GCC in C++

It is time to start using C++ in gcc. gcc was originally written in C. C++ has now advanced to the point where we can reasonably take advantage of the new features that it provides. The most obvious advantage would be in data structures. gcc implements data structures which are awkward to use for different types. With C++ they could become much simpler. The target structure is naturally implemented as a base class, which would simplify target code. The double-wide integer values could be naturally represented as a small class with operators, again simplifying the code and making it easier to understand.

This would be an easy transition, as the code is already almost completely written in the shared subset of C and C++. One of the arguments against converting to C++ is that the code would be less efficient, but it’s not as though the C code would become less efficient because we were compiling with a C++ compiler. Certainly we would have to pay close attention to efficiency with new changes, but that is no different from what we do today.

The other argument against C++ is that the language has too many complicated features. I think that gcc’s review system will ensure that new code is at least as readable as the old code. In any case programmers these days learn C++ in school. It is not so complex that gcc developers can not understand it.

The only real technical difficulty I see is that we would have to make bootstrapping work with the right libstdc++. I’m sure this is possible. We would also have to explicitly make sure that new versions of gcc can be compiled with old versions of gcc. This would be an addition to the release testing.

In the past Richard Stallman has objected to using C++ for gcc. I don’t know who he feels about it today. However, I believe that this sort of decision should be made by the actual developers.

If anybody has a principled argument against using C++ for gcc, I would very much like to hear it.


  1. jldugger said,

    May 6, 2008 @ 11:33 pm

    The thing about C++ is that its the worst high level langauge out there. Template inheritance is about the most confusing thing I’ve seen in a language, and I think classes introduce a layer of ambiguity about what’s actually happening in the generated the code. I suspect gcc authors might know a bit more about this than I however 😉

    And it should be noted that my CIS department teaches C, Java, Python and OCaml, but not C++. C is useful and will be for the forseeable future, but what C++ brings to the table isn’t all that fantastic without an existing C codebase. So fewer schools are teaching C++, but C itself remains important as a systems language.

    This said, gcc is a unique project with a large C codebase and hopefully intelligent authors. If there are tangible benefits to the work you’d have to do in transition, you may as well try it.

  2. davem said,

    May 7, 2008 @ 1:14 am

    This would be an enormous project. I think you’re better off getting rid
    of GC from gcc, which would be so much easier.

    Sure, you could convert the gcc tree, and transition because the current
    codebase is using the C subset of C++.

    But any real use of C++ features, especially your target class idea, would
    take a lot of work. You’d either have to keep a “C” non-classed target interface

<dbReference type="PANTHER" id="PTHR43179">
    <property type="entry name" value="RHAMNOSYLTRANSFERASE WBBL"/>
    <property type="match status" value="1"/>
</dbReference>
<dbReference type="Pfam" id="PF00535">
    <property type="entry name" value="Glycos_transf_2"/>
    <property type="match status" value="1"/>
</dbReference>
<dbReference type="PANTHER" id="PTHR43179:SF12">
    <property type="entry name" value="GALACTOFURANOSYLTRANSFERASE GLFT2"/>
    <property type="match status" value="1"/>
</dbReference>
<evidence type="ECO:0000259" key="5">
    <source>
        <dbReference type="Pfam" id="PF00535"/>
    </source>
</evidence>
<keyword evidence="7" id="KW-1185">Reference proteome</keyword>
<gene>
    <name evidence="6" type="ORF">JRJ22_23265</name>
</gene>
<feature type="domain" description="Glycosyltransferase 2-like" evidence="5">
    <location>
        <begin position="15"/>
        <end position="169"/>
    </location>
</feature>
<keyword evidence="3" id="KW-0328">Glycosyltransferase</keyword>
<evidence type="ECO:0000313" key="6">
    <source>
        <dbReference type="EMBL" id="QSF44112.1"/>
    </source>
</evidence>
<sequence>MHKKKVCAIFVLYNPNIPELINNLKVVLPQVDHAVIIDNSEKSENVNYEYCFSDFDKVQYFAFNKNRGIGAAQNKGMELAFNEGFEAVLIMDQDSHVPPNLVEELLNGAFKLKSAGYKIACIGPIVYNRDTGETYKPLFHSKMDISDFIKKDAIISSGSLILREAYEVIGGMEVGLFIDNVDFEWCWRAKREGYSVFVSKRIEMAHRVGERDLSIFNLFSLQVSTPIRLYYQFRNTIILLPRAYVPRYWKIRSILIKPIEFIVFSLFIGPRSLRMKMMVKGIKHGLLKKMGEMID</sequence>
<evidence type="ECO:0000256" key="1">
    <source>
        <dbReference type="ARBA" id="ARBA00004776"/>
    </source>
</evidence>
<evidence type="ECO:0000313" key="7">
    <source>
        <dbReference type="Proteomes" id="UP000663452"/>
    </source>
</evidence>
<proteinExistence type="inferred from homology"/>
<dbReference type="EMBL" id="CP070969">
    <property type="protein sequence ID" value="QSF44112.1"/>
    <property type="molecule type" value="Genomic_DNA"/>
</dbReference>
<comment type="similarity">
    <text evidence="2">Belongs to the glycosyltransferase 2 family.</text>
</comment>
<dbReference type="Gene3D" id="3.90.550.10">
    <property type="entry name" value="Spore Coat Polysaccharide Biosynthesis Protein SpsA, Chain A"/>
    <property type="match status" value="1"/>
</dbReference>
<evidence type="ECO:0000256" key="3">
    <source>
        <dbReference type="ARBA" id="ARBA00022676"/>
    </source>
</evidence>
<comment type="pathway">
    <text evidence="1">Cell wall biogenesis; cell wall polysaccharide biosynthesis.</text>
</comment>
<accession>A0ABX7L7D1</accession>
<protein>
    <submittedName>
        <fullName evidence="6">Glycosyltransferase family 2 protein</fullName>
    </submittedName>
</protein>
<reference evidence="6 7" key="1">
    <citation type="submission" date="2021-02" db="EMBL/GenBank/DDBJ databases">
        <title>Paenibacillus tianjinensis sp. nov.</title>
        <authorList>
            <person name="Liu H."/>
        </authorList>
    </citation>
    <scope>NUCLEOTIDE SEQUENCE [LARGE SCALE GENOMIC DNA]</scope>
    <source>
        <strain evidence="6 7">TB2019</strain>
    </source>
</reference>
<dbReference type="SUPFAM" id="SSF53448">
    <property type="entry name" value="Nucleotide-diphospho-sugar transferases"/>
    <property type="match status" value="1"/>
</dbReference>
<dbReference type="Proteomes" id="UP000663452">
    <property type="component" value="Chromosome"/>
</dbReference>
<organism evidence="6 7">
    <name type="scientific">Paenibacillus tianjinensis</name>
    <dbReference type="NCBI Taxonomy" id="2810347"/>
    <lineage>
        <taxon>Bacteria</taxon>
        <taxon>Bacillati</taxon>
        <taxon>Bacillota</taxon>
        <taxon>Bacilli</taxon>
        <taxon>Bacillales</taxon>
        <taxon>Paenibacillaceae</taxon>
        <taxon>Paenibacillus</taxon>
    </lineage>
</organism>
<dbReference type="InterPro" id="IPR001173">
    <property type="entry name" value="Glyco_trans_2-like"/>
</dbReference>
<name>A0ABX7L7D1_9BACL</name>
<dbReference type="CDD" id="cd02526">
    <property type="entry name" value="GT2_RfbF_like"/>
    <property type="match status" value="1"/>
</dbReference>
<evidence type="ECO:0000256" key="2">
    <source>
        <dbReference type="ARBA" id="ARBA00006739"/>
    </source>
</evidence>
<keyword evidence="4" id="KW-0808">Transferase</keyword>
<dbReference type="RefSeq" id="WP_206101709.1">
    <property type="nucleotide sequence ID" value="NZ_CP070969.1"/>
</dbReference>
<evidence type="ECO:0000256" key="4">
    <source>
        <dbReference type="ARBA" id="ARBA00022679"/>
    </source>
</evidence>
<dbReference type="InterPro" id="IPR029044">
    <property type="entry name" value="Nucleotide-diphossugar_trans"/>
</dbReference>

around, add some kind of wrapper target class for “C” targets, or have a field
    day and convert everything in one go.

    I mean, by all means, if you’re motivated, go for it.

    But, actually C++ is one of the things I’ve grown to dislike about gold,
    especially after working with it a lot (writing a new target, fixing bugs)
    and looking at the generated assembler and bloat.

    I’m sorry to say this. The bloat from templates just to support both 32-bit
    and 64-bit sparc is just rediculious. And this seems to be endemic of
    templated code. The argument seems to be that the templates instantiations
    you aren’t using aren’t even executed or brought into memory, but as a long
    time C systems level programmer I find these kinds of waste unsettling. And
    the fact that C++ programmers consider it an acceptable tradoff… even more

    Really, ridding GCC of GC is a so much more worthwhile and doable
    goal than a C++ conversion. Although, I suppose C++ is part of one of
    your imagined plans to rid GCC of GC. If so, good luck 🙂

  3. tromey said,

    May 7, 2008 @ 6:13 am

    Many GCC developers don’t like C++ — so the principled argument here is “the developers should choose”. IME these developers are often wrong on the the merits, but … I don’t know, does that matter?

    Also, while I’m in favor of using C++, I am not sure that it will help with the bigger problems in GCC. Maybe we can more easily librarify a few bits by making use of an implicit “this”. But, there are plenty of other ugly things that still require lots of slogging. It may help a bit with de-GC-ification, but even that isn’t totally clear to me.

  4. atgreen said,

    May 7, 2008 @ 6:20 am

    Have any of the GCC hackers object yet based on compiler build times? Compare gold build times to that of GNU ld, for instance. I’ve been rebuilding GCC a lot recently for my ggx port, and it would be sad to see it get any slower considering the tremendous improvements we’ve seen over the years (mostly due to hardware improvements, granted).

  5. ncm said,

    May 7, 2008 @ 11:50 am

    Incidentally, “implicit this” is usually bad coding style.

  6. Ian Lance Taylor said,

    May 7, 2008 @ 8:55 pm

    jldugger: Interesting to hear that a school is teaching C but not C++. In any case other high level languages are not a realistic option for gcc.

    davem: I agree that get rid of GC is a completely separate project. And you’re right: I find the template bloat in gold to be basically irrelevant. If it made gold slower, then it would be highly relevant. But in fact, it doesn’t. I didn’t introduce it because I like templates, I introduced it because it makes gold faster. In any case I don’t see any reason to use that sort of technique in gcc.